Formoterol in addition to tiotropium improved airflow obstruction in chronic obstructive pulmonary diseasePDF
ACP J Club. 2006 Sep-Oct;145:39. doi:10.7326/ACPJC-2006-145-2-039
Clinical Impact Ratings
van Noord JA, Aumann JL, Janssens E, et al. Effects of tiotropium with and without formoterol on airflow obstruction and resting hyperinflation in patients with COPD. Chest. 2006;129:509-17. [PubMed ID: 16537846]
In patients with chronic obstructive pulmonary disease (COPD), does the addition of inhaled formoterol, once or twice daily, to inhaled tiotropium improve efficacy?
Design: Randomized, placebo-controlled, crossover trial.
Allocation: Unclear allocation concealment.*
Blinding: Blinded (outcome assessors).*
Follow-up period: 2 weeks for each treatment.
Setting: 3 hospitals in The Netherlands and Belgium.
Patients: 95 patients ≥ 40 years of age (mean 64 y, 76% men) who were current or former smokers and had COPD, stable airways obstruction with FEV1≤ 60% of predicted value, and an FEV1–FVC ratio < 70%. Exclusion criteria included asthma, allergic rhinitis, other serious disease, recent cardiac disease, current receipt of oxygen, and recent respiratory infection.
Intervention: All patients had 2 weeks of pretreatment with tiotropium inhalation powder, 18 µg once daily, then received 3 treatments for 2 weeks each, in random order without washout: tiotropium plus placebo morning and evening; tiotropium plus formoterol inhalation powder, 12 µg, in the morning and placebo in the evening; and tiotropium plus formoterol morning and evening. The appearance of the placebo differed from that of formoterol; thus, the patient was not blinded. Salbutamol was provided as rescue medication as needed.
Outcomes: Average, peak, and trough response (difference from baseline) in FEV1, FVC, and inspiratory capacity (IC) in the last 24 hours of each treatment period; and use of rescue medication.
Patient follow-up: 96%.
Tiotropium plus formoterol once or twice daily improved 24-hour average and peak response in FEV1, FVC, and IC compared with tiotropium alone (Table). Tiotropium plus formoterol twice daily also improved trough response in FEV1 compared with tiotropium alone, and 24-hour average and trough response in FEV1 compared with tiotropium plus formoterol once daily (Table). Average response in FEV1 and FVC in the second half of the 24-hour period was greater with tiotropium plus formoterol twice daily than with the other 2 treatments. Rescue medication was used used less with formoterol. Adverse events did not differ among groups.
In patients with chronic obstructive pulmonary disease, the addition of inhaled formoterol, once or twice daily, to inhaled tiotropium improved lung function.
Source of funding: Boehringer Ingelheim.
For correspondence: Dr. J.A. van Noord, Atrium Medisch Centrum, Heerlen, The Netherlands. E-mail firstname.lastname@example.org.
Table. Tiotropium alone or with formoterol once or twice daily for chronic obstructive pulmonary disease at 2 weeks†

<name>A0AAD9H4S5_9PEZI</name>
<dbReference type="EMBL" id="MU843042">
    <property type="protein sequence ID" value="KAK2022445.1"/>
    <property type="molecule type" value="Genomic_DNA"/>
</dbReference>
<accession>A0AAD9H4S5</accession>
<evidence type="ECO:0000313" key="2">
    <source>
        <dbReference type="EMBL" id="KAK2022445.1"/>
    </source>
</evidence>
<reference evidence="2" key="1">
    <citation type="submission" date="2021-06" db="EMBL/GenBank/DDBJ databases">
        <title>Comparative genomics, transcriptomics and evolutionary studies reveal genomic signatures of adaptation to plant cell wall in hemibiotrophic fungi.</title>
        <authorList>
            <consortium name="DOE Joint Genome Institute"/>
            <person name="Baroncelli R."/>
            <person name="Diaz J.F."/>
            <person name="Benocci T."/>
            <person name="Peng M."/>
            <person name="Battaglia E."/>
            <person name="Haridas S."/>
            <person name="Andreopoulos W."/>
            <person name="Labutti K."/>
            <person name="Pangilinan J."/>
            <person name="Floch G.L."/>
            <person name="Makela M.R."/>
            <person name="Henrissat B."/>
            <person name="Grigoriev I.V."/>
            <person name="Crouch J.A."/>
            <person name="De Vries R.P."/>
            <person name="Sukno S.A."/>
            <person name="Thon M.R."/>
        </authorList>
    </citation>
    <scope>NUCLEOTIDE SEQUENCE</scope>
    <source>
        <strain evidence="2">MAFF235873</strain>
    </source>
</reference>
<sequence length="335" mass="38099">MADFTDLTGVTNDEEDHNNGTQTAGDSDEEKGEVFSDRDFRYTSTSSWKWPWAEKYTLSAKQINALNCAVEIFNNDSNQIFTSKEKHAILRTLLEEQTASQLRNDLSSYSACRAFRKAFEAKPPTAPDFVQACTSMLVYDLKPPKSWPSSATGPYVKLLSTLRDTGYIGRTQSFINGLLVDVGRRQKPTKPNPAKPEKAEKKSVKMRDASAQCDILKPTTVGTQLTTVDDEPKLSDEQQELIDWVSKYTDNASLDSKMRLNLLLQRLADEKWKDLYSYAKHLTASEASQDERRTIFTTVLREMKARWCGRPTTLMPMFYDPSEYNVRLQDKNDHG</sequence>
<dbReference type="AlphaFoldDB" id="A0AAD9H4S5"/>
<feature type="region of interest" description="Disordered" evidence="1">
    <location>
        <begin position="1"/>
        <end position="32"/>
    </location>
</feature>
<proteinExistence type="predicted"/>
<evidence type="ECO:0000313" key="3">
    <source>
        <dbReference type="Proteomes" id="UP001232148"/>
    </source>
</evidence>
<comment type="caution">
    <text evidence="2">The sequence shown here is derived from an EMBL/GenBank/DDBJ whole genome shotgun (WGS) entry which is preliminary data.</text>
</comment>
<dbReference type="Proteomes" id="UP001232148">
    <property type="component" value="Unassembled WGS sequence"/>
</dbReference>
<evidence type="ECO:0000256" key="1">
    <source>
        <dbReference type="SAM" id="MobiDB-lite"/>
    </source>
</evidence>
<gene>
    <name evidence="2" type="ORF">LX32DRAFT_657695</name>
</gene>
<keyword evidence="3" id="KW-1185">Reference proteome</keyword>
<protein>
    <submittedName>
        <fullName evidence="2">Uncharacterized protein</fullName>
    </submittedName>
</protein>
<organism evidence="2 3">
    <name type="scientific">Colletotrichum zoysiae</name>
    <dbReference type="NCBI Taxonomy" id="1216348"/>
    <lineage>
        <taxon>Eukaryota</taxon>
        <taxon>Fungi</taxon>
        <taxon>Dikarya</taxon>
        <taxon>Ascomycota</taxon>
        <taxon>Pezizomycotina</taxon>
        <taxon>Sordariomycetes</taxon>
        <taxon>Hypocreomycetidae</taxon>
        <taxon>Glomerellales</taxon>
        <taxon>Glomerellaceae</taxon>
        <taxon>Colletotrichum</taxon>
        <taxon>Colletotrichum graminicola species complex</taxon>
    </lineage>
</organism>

|Outcomes||Value||Mean response (change from baseline)|
|Tiotropium||Tiotropium + formoterol once daily||Tiotropium + formoterol twice daily|
|FEV1 (L)||24-h average||0.08||0.16‡||0.20‡§|
|FVC (L)||24-h average||0.28||0.40‡||0.43‡|
|IC (L)||24-h average||0.12||0.20‡||0.22‡|
†IC = inspiratory capacity. Baseline values were 1.05 L for FEV1, 2.57 L for FVC, and 2.18 L for IC.
‡[i]P <′ 0.05 vs tiotropium.
§P < 0.05 vs tiotropium + formoterol once daily.
Several randomized controlled trials have shown that monotherapy with long-acting acetylcholinesterase inhibitors has a positive effect on health-related quality of life, exacerbations, and dyspnea in patients with COPD (1). Additional therapy with long-acting β-agonists (LABAs) may further improve patient-important consequences because of the different mechanism of action.
Van Noord and colleagues showed that combination therapy under controlled experimental conditions improved average daily pulmonary function. While elegant in the 24-hour measurement of pulmonary function, including IC, this fairly small study in a selected group of patients with COPD has several features that require attention. First, the improvements in pulmonary function measures were small and their importance to patients is not known. Second, patient-important, long-term outcomes were not studied. Third, the size of the study precluded addressing moderately frequent adverse outcomes. Fourth, safety issues about LABAs have been raised because of increased rates of hospitalization and death (2, 3). Thus, dual therapy is adopted, larger randomized trials addressing patient-important outcomes are needed. At present, safety concerns should limit its use.
Holger J. Schünemann, MD, PhD
INFORMA Unit, Italian National Cancer Institute Regina Elena
1. Barr RG, Bourbeau J, Camargo CA, Ram FS. Inhaled tiotropium for stable chronic obstructive pulmonary disease. Cochrane Database Syst Rev. 2005;(2):CD002876. [PubMed ID: 15846642]
2. Salpeter SR, Buckley NS, Ormiston TM, Salpeter EE. Meta-analysis: effect of long-acting β-agonists on severe asthma exacerbations and asthma-related deaths. Ann Intern Med. 2006;144:904-12. [PubMed ID: 16754916]